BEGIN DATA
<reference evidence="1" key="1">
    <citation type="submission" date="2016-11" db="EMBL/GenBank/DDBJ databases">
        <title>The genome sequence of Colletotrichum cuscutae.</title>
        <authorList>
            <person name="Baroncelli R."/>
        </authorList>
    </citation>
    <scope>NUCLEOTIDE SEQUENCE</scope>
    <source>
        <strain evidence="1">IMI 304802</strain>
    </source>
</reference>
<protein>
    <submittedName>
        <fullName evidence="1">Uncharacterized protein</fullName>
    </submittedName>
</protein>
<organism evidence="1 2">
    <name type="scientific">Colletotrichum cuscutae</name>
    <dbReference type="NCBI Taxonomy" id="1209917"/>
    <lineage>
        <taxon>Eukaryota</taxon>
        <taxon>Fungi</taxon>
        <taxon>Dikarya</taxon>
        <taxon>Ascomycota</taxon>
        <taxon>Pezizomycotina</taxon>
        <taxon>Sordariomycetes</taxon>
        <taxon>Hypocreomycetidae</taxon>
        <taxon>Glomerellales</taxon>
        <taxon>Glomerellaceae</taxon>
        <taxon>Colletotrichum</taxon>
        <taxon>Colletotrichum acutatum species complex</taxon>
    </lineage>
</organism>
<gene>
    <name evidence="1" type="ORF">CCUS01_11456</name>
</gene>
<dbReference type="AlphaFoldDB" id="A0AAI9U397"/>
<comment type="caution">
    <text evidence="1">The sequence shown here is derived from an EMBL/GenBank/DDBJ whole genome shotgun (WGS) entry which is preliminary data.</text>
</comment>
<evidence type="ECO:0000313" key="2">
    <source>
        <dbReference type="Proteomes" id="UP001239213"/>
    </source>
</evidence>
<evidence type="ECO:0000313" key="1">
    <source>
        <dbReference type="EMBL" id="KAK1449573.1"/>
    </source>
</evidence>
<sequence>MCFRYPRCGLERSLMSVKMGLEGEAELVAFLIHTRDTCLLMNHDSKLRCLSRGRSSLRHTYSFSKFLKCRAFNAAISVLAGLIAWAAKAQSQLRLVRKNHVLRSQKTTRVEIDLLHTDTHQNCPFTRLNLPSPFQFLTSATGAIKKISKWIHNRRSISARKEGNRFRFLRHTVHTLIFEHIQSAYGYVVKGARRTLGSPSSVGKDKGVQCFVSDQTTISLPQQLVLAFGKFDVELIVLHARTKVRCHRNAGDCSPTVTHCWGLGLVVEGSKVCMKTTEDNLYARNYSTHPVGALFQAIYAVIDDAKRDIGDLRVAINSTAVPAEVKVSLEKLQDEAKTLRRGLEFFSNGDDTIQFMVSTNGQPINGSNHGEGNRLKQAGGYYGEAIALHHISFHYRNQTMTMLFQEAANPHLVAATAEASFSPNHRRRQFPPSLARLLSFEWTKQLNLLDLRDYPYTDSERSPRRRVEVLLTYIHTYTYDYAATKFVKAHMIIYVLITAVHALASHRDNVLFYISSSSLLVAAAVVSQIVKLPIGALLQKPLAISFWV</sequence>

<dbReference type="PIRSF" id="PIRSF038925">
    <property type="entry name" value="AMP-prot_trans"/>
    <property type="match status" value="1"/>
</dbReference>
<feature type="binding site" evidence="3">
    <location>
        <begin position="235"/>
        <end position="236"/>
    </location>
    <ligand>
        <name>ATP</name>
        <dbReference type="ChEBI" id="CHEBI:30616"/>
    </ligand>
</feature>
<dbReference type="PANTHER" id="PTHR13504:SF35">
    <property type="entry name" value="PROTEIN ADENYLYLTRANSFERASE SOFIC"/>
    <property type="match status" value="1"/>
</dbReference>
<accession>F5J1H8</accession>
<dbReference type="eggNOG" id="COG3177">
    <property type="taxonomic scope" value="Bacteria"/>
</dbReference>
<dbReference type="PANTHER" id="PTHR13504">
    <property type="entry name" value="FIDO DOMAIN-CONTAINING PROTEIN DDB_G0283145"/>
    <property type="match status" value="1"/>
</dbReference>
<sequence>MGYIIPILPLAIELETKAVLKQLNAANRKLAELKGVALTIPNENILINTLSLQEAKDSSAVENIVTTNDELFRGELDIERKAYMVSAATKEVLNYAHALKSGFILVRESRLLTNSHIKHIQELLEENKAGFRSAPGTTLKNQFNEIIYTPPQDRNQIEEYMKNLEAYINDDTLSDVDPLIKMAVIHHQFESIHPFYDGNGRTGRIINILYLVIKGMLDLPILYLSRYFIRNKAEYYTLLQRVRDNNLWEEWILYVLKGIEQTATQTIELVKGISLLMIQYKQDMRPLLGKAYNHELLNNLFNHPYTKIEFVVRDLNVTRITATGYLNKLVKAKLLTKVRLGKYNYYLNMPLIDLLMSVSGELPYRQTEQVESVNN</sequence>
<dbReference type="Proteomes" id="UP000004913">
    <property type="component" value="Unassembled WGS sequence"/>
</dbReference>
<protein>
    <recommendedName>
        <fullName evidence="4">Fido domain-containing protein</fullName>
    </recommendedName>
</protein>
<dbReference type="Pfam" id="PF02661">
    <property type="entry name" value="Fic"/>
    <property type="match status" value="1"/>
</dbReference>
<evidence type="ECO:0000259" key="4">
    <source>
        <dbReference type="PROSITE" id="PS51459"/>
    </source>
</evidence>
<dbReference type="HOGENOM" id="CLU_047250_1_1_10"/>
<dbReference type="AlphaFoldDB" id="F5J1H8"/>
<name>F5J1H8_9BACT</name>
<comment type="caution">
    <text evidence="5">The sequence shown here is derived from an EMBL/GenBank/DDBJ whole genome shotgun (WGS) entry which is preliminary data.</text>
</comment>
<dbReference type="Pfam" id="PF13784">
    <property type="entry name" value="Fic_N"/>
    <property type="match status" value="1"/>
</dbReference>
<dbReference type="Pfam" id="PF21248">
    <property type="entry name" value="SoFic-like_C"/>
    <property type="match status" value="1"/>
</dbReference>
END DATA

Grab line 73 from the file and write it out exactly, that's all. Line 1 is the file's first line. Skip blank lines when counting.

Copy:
    <property type="taxonomic scope" value="Bacteria"/>